• Prepare the hank for winding. (If you’re using a skein or ball, don’t worry about this step.) Untwist the hank and remove any of the scrap yarn ties that prevent it from tangling. 
  • Untwist it completely, so it’s a ring of yarn, and place the ring around something to stop it turning into a yarn monster 🙂 The back of a chair is a good option. Or a willing person’s outstretched arms!
  • Hold the end of the yarn in one hand and the nostepinne in the other.
  • Place the yarn through the groove at the top of the handle. Loop some of the yarn around it. Make sure the last of these loops is an upside-down one to prevent it from slipping when you’re winding.
  • Take the yarn down to the middle of the stick and begin creating the core. Wrap the yarn continuously side by side along 1.5” of the shaft.
  • Make sure you don’t wind too tightly as this can stretch the yarn.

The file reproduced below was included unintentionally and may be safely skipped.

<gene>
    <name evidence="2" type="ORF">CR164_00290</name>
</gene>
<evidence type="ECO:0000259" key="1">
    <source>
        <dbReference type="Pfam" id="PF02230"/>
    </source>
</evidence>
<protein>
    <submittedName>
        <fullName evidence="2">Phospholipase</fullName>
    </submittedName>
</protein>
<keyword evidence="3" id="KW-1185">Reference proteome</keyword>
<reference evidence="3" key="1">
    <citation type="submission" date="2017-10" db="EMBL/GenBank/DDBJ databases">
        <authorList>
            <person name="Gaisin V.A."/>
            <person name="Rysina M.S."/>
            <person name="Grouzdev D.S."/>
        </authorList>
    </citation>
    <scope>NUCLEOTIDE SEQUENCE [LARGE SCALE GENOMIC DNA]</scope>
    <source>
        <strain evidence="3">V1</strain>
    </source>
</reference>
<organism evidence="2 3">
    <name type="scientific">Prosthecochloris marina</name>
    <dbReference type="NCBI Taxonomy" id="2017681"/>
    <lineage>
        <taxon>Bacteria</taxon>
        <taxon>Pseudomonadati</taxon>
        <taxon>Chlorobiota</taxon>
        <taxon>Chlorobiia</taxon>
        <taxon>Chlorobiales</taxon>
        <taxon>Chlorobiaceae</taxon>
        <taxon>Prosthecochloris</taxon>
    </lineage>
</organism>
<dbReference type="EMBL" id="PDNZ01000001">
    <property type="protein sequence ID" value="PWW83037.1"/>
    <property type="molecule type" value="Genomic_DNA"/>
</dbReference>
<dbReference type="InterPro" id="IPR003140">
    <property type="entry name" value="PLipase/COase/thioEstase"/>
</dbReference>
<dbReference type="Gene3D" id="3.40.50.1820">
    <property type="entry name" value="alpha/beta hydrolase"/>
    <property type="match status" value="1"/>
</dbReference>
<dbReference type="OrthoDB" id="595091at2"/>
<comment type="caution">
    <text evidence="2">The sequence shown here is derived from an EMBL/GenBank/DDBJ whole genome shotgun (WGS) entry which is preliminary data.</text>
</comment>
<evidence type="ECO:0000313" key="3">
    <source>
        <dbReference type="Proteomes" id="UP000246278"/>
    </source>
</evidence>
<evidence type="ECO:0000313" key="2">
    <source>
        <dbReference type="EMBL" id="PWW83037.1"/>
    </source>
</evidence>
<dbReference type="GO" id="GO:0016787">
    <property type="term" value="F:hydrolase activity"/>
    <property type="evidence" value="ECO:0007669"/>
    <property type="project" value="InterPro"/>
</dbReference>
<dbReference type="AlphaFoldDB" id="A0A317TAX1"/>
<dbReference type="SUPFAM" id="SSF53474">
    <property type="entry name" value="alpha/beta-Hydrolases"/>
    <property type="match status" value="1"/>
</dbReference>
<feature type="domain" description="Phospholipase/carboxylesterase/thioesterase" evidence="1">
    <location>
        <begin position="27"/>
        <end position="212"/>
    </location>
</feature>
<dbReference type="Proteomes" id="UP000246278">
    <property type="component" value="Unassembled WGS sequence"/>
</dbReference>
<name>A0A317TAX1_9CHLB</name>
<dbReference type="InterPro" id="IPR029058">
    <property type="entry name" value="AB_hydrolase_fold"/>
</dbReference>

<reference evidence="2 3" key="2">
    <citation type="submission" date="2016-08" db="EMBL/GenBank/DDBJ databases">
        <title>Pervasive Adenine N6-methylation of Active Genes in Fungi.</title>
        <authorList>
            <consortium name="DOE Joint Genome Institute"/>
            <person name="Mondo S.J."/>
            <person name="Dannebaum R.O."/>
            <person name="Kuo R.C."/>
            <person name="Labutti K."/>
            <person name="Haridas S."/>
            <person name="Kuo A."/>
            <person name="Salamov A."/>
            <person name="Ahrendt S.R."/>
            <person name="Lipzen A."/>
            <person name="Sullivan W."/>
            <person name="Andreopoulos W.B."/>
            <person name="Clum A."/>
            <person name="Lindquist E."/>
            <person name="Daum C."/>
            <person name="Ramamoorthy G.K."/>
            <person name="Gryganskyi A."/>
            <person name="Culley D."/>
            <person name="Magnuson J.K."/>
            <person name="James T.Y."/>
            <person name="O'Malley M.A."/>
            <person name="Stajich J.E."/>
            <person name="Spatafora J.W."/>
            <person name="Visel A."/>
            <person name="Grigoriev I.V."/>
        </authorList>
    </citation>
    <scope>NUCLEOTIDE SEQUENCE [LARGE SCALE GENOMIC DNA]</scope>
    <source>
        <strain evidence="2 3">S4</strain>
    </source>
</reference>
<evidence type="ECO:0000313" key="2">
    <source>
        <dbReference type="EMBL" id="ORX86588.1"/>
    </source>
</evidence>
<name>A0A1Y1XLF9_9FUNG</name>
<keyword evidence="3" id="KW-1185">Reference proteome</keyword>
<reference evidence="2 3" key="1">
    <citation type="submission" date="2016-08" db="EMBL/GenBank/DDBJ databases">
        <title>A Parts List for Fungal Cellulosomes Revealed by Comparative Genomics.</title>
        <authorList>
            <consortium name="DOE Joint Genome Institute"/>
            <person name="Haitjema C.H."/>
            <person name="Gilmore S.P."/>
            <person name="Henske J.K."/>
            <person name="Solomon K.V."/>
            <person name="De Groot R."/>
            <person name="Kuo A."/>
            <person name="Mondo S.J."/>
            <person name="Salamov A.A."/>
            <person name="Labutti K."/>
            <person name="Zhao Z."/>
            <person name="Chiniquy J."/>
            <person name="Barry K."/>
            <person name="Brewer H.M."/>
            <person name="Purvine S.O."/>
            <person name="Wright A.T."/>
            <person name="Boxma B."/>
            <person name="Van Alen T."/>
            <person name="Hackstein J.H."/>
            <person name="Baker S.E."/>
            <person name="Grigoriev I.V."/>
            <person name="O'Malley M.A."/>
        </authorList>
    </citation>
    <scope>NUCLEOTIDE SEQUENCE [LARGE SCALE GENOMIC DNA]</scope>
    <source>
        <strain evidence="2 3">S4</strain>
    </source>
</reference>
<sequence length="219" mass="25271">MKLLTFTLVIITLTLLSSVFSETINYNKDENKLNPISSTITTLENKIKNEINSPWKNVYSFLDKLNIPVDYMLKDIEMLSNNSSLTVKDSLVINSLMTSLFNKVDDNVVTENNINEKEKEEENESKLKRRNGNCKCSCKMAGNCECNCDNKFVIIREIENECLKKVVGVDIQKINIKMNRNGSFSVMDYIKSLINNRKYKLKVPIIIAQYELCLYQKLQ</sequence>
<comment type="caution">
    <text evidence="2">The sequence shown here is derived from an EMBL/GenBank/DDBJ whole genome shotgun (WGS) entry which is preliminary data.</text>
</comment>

• Now you’re ready to begin winding the rest of the cake.
  • It’s recommended you do the winding with your dominant hand and hold the stick in your other hand.
  • Take the thread diagonally and put it back towards the other side. Wrap it around the shaft for a half wrap and take the yarn back to the other end. Repeat that step, but reversed.
  • Continue this process about 8 to 10 times.
  • To make the cake evenly and make sure it will sit flat when finished, continue the outlined pattern. You’ll need to add more wraps in different directions, so it becomes more solid.
  • If you want to make it grow lengthwise after you’ve completed a cycle of wrapping, wrap it once around the stick. Create another cycle from that angle.
  • When you’re finished, slide the yarn cake off the nostepinne.
  • Tada, your first wound cake is ready!

Here are some important things to remember when you’re using a nostepinne.

  • Be patient with yourself. It’s going to feel very strange at first, but with time and practice, it becomes easier.
  • Once you’ve mastered this method, experiment with the method of wrapping the yarn to see what feels most comfortable.
  • Remember these aren’t definite rules. Feel free to change as necessary to make it better for you.

Using a Nostepinne to Wind Two Styles of Center-Pull Balls of Yarn